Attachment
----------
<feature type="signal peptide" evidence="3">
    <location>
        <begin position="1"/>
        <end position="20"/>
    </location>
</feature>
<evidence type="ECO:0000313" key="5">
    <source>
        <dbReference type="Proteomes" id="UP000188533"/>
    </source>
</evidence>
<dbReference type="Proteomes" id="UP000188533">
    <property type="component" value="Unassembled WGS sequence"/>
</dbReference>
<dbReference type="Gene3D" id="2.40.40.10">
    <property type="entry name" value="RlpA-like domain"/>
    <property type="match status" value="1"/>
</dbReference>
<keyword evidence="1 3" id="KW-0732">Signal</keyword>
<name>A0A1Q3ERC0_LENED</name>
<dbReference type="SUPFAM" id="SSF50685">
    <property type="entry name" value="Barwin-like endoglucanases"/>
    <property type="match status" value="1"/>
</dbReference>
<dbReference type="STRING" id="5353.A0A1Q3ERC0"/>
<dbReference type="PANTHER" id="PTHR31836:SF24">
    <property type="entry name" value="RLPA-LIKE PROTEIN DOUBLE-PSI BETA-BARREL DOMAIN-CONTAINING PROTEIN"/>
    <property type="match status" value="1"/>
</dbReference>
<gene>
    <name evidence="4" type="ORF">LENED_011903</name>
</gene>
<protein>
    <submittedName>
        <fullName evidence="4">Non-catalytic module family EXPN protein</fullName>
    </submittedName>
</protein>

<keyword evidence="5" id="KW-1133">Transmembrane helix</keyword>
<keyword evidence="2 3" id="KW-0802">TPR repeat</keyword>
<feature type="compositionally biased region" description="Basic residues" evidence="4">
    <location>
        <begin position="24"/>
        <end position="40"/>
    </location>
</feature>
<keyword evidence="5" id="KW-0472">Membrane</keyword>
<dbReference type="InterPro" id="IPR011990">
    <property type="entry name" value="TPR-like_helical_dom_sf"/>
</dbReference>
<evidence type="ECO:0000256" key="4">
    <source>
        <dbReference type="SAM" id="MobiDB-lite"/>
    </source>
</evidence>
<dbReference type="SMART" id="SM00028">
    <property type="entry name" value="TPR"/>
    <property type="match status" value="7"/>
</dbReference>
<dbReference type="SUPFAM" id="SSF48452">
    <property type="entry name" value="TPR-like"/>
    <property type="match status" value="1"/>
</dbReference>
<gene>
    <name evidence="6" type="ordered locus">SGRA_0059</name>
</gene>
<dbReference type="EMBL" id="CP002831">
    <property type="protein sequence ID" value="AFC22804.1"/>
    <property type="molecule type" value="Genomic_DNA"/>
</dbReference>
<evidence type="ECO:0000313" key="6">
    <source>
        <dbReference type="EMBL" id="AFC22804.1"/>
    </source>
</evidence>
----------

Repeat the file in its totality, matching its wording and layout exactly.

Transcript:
<feature type="signal peptide" evidence="3">
    <location>
        <begin position="1"/>
        <end position="20"/>
    </location>
</feature>
<evidence type="ECO:0000313" key="5">
    <source>
        <dbReference type="Proteomes" id="UP000188533"/>
    </source>
</evidence>
<dbReference type="Proteomes" id="UP000188533">
    <property type="component" value="Unassembled WGS sequence"/>
</dbReference>
<dbReference type="Gene3D" id="2.40.40.10">
    <property type="entry name" value="RlpA-like domain"/>
    <property type="match status" value="1"/>
</dbReference>
<keyword evidence="1 3" id="KW-0732">Signal</keyword>
<name>A0A1Q3ERC0_LENED</name>
<dbReference type="SUPFAM" id="SSF50685">
    <property type="entry name" value="Barwin-like endoglucanases"/>
    <property type="match status" value="1"/>
</dbReference>
<dbReference type="STRING" id="5353.A0A1Q3ERC0"/>
<dbReference type="PANTHER" id="PTHR31836:SF24">
    <property type="entry name" value="RLPA-LIKE PROTEIN DOUBLE-PSI BETA-BARREL DOMAIN-CONTAINING PROTEIN"/>
    <property type="match status" value="1"/>
</dbReference>
<gene>
    <name evidence="4" type="ORF">LENED_011903</name>
</gene>
<protein>
    <submittedName>
        <fullName evidence="4">Non-catalytic module family EXPN protein</fullName>
    </submittedName>
</protein>

<keyword evidence="5" id="KW-1133">Transmembrane helix</keyword>
<keyword evidence="2 3" id="KW-0802">TPR repeat</keyword>
<feature type="compositionally biased region" description="Basic residues" evidence="4">
    <location>
        <begin position="24"/>
        <end position="40"/>
    </location>
</feature>
<keyword evidence="5" id="KW-0472">Membrane</keyword>
<dbReference type="InterPro" id="IPR011990">
    <property type="entry name" value="TPR-like_helical_dom_sf"/>
</dbReference>
<evidence type="ECO:0000256" key="4">
    <source>
        <dbReference type="SAM" id="MobiDB-lite"/>
    </source>
</evidence>
<dbReference type="SMART" id="SM00028">
    <property type="entry name" value="TPR"/>
    <property type="match status" value="7"/>
</dbReference>
<dbReference type="SUPFAM" id="SSF48452">
    <property type="entry name" value="TPR-like"/>
    <property type="match status" value="1"/>
</dbReference>
<gene>
    <name evidence="6" type="ordered locus">SGRA_0059</name>
</gene>
<dbReference type="EMBL" id="CP002831">
    <property type="protein sequence ID" value="AFC22804.1"/>
    <property type="molecule type" value="Genomic_DNA"/>
</dbReference>
<evidence type="ECO:0000313" key="6">
    <source>
        <dbReference type="EMBL" id="AFC22804.1"/>
    </source>
</evidence>